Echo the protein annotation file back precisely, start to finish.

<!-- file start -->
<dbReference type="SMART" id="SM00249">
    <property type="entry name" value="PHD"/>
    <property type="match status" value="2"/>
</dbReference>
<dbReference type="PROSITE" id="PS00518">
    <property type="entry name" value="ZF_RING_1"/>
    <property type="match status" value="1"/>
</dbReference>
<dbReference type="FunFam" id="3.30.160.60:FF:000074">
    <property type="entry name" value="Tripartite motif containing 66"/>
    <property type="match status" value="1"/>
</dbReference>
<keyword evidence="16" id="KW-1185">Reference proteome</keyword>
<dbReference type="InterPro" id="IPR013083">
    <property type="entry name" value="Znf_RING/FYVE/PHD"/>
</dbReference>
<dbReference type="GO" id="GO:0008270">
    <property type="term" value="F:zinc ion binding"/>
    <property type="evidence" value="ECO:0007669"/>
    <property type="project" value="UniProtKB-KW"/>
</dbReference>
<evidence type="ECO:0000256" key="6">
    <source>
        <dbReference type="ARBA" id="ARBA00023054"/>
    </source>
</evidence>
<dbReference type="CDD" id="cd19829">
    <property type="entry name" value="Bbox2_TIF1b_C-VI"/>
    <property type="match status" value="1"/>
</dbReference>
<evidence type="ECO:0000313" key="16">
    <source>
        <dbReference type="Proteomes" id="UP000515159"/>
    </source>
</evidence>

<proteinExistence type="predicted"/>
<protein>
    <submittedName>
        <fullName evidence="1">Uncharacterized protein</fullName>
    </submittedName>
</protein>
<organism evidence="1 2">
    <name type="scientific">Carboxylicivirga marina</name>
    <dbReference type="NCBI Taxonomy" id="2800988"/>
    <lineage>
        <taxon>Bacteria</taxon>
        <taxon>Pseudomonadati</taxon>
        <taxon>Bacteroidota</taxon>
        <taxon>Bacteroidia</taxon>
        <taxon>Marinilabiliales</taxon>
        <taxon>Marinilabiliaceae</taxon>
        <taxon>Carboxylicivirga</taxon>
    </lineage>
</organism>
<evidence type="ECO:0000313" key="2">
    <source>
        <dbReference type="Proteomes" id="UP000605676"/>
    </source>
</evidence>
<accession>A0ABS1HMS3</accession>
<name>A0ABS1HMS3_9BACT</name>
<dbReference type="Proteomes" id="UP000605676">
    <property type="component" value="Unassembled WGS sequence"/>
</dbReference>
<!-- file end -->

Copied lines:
<dbReference type="SMART" id="SM00249">
    <property type="entry name" value="PHD"/>
    <property type="match status" value="2"/>
</dbReference>
<dbReference type="PROSITE" id="PS00518">
    <property type="entry name" value="ZF_RING_1"/>
    <property type="match status" value="1"/>
</dbReference>
<dbReference type="FunFam" id="3.30.160.60:FF:000074">
    <property type="entry name" value="Tripartite motif containing 66"/>
    <property type="match status" value="1"/>
</dbReference>
<keyword evidence="16" id="KW-1185">Reference proteome</keyword>
<dbReference type="InterPro" id="IPR013083">
    <property type="entry name" value="Znf_RING/FYVE/PHD"/>
</dbReference>
<dbReference type="GO" id="GO:0008270">
    <property type="term" value="F:zinc ion binding"/>
    <property type="evidence" value="ECO:0007669"/>
    <property type="project" value="UniProtKB-KW"/>
</dbReference>
<evidence type="ECO:0000256" key="6">
    <source>
        <dbReference type="ARBA" id="ARBA00023054"/>
    </source>
</evidence>
<dbReference type="CDD" id="cd19829">
    <property type="entry name" value="Bbox2_TIF1b_C-VI"/>
    <property type="match status" value="1"/>
</dbReference>
<evidence type="ECO:0000313" key="16">
    <source>
        <dbReference type="Proteomes" id="UP000515159"/>
    </source>
</evidence>

<proteinExistence type="predicted"/>
<protein>
    <submittedName>
        <fullName evidence="1">Uncharacterized protein</fullName>
    </submittedName>
</protein>
<organism evidence="1 2">
    <name type="scientific">Carboxylicivirga marina</name>
    <dbReference type="NCBI Taxonomy" id="2800988"/>
    <lineage>
        <taxon>Bacteria</taxon>
        <taxon>Pseudomonadati</taxon>
        <taxon>Bacteroidota</taxon>
        <taxon>Bacteroidia</taxon>
        <taxon>Marinilabiliales</taxon>
        <taxon>Marinilabiliaceae</taxon>
        <taxon>Carboxylicivirga</taxon>
    </lineage>
</organism>
<evidence type="ECO:0000313" key="2">
    <source>
        <dbReference type="Proteomes" id="UP000605676"/>
    </source>
</evidence>
<accession>A0ABS1HMS3</accession>
<name>A0ABS1HMS3_9BACT</name>
<dbReference type="Proteomes" id="UP000605676">
    <property type="component" value="Unassembled WGS sequence"/>
</dbReference>